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This chapter addresses the following Geriatric Fellowship Curriculum Milestones: #16, #52, #55, #58

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LEARNING OBJECTIVES

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Learning Objectives

  • Learn about normal neurologic aging and aging-associated changes in neurologic examination.

  • Recognize the significance of focused history taking and accurate bedside techniques to examine older adults with neurologic diseases.

  • Understand the rationale and learn new skills to assess mental status, memory, attention, orientation, visuospatial, language, and executive function in the older population.

  • Learn correct ways to examine cranial nerves, motor and sensory system, coordination, gait, and higher cortical functions in older adults.

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Key Clinical Points

  1. An extensor plantar response is not a normal aging-associated change and is always associated with some pathology in the upper motor neuron.

  2. Comprehensive mental status examination includes observational, cognitive, functional, and neuropsychiatric evaluations.

  3. Altered level of alertness is always associated with cognitive deficits and an underlying medical illness that is almost always treatable.

  4. Language assessment involves evaluation of all aspects of communication, including spontaneous speech, comprehension, repetition, naming, reading, and writing.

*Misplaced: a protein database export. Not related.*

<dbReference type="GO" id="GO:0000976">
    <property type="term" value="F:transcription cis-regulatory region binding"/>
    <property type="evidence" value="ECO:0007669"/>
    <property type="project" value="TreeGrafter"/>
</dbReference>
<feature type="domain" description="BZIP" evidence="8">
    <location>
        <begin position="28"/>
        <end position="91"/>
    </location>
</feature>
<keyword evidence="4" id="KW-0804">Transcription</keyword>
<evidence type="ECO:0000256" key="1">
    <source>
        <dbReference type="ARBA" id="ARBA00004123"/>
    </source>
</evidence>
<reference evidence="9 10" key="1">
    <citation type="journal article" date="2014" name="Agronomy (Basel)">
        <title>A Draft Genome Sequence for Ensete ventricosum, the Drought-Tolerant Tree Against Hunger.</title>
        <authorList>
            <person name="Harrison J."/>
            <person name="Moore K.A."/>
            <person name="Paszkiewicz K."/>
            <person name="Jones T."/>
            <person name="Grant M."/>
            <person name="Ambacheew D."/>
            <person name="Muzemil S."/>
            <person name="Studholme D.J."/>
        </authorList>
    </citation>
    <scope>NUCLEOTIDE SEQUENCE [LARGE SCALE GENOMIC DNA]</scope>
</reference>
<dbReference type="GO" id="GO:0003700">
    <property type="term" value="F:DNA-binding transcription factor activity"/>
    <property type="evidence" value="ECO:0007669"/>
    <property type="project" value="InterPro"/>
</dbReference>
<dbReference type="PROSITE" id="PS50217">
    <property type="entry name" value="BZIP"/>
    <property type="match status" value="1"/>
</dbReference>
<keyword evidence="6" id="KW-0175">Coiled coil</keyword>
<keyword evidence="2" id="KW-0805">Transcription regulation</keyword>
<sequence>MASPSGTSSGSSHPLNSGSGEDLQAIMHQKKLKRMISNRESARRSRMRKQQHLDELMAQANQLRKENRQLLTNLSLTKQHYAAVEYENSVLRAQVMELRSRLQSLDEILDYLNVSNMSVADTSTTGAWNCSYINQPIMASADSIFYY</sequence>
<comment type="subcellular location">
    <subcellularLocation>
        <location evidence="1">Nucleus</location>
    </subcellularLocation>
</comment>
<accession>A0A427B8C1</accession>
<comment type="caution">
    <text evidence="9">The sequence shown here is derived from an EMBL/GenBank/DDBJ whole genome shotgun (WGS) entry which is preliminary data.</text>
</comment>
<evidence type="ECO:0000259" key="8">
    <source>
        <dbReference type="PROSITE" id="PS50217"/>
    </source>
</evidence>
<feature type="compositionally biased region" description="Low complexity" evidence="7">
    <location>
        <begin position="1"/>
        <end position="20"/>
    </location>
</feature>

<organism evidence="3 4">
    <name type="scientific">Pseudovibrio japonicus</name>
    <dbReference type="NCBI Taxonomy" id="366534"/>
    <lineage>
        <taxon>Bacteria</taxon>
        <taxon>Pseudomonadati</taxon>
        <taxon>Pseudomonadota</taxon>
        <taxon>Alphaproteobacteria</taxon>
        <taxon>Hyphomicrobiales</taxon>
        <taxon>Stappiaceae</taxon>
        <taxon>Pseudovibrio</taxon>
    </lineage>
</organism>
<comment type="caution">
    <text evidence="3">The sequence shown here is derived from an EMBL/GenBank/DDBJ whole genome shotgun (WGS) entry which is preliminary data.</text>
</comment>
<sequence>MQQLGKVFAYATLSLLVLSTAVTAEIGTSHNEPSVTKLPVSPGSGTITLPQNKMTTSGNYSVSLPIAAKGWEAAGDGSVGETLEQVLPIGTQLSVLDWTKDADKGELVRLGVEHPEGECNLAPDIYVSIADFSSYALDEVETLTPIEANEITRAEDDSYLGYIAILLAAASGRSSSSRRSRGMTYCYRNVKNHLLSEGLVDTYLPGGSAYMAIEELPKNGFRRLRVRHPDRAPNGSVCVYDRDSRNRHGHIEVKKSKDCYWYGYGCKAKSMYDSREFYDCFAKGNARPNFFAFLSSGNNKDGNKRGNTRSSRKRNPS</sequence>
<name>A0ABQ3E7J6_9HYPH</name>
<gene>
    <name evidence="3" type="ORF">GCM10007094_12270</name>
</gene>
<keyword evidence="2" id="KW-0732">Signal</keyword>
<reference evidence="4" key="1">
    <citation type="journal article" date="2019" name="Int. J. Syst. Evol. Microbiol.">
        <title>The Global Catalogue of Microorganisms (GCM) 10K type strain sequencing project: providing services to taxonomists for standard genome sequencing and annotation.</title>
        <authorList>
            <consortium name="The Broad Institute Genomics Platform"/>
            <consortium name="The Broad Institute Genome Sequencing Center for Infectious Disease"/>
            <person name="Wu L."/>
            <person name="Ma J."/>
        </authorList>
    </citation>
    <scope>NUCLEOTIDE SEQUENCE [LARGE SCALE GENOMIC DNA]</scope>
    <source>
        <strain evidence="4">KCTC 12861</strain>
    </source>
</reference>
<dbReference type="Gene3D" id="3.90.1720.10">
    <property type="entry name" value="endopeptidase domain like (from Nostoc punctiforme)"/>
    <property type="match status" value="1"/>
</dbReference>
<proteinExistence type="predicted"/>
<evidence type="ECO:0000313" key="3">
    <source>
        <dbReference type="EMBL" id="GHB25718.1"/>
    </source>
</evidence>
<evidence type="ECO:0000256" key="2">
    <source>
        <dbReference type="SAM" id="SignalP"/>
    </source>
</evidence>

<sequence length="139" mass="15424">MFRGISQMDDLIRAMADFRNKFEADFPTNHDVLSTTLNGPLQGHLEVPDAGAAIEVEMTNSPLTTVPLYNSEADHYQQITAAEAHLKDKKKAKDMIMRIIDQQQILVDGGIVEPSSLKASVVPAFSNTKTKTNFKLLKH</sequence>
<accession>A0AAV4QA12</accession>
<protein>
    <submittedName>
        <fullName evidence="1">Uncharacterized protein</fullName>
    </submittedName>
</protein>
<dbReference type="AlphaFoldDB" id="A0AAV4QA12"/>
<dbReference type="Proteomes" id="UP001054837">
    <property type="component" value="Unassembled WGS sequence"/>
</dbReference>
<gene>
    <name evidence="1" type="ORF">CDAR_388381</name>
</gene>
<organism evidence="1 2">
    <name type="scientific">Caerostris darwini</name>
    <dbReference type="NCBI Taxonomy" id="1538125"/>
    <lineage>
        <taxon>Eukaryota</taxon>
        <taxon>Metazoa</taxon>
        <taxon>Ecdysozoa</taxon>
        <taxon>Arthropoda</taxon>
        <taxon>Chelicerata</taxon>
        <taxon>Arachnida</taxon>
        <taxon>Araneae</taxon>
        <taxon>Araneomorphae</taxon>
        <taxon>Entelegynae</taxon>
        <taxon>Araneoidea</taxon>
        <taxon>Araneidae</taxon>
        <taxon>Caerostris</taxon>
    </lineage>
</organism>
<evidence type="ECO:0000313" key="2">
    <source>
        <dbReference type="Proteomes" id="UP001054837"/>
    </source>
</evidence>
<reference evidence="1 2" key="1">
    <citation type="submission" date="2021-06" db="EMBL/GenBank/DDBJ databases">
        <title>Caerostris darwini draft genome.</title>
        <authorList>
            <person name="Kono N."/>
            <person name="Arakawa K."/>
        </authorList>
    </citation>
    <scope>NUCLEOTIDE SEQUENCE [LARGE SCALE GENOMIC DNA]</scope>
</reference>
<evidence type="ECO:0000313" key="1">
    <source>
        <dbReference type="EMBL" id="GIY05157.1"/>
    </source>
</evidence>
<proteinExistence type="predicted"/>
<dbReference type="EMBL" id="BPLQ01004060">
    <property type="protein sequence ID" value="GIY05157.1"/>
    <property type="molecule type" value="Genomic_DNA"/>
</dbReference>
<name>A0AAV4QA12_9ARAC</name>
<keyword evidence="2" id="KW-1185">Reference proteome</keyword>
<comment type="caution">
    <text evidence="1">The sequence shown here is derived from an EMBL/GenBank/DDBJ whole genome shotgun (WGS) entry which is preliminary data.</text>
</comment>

5. Reduced hearing for high-pitched sounds and lack of perception of background noise are common findings in older adults and do not suggest a pathologic finding.

  6. Mild muscular wasting without weakness or focal neurologic signs can be encountered in normal aging and commonly affect hand and foot muscles, calf, and shoulder girdle muscles.

  7. Ocular motility is commonly limited in older adults and can exhibit restricted convergence and limitation of conjugate upward gaze.

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THE NEUROLOGY OF AGING

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What Is Normal Neurologic Aging

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The diagnosis of neurologic disease in the older adult requires recognition not only of abnormal signs and symptoms but also an understanding of what changes are expected as part of the normal aging process. To distinguish neurologic dysfunction related to disease from the neurologic changes associated with normal aging, the clinician must conduct a comprehensive mental status and neurologic examination. When establishing a neurologic diagnosis, the clinical history (ie, history of the present illness, past medical history, social habits, occupational experience, family illness and disorders) assists the clinician in generating a differential diagnosis that can be further explored and refined by pertinent observations documented on the mental status and neurologic examinations. The mental status assessment should evaluate cognition, emotion, and behavior. Because cognitive and affective disorders occur commonly in older adults, historical information should be obtained not only from the patient but a reliable informant such as the spouse, adult child, or caregiver. The neurologic examination should be performed on all older adults regardless of the chief complaint as up to 60% of older patients have either a primary or secondary neurologic sign or symptom. A complete mental status and neurologic examination provides the necessary data to develop reasonable diagnostic hypotheses and drive the necessary laboratory, imaging, or specialized assessments to care for the patient.

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Age-Related Changes in the Neurologic Examination

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Before discussion ...

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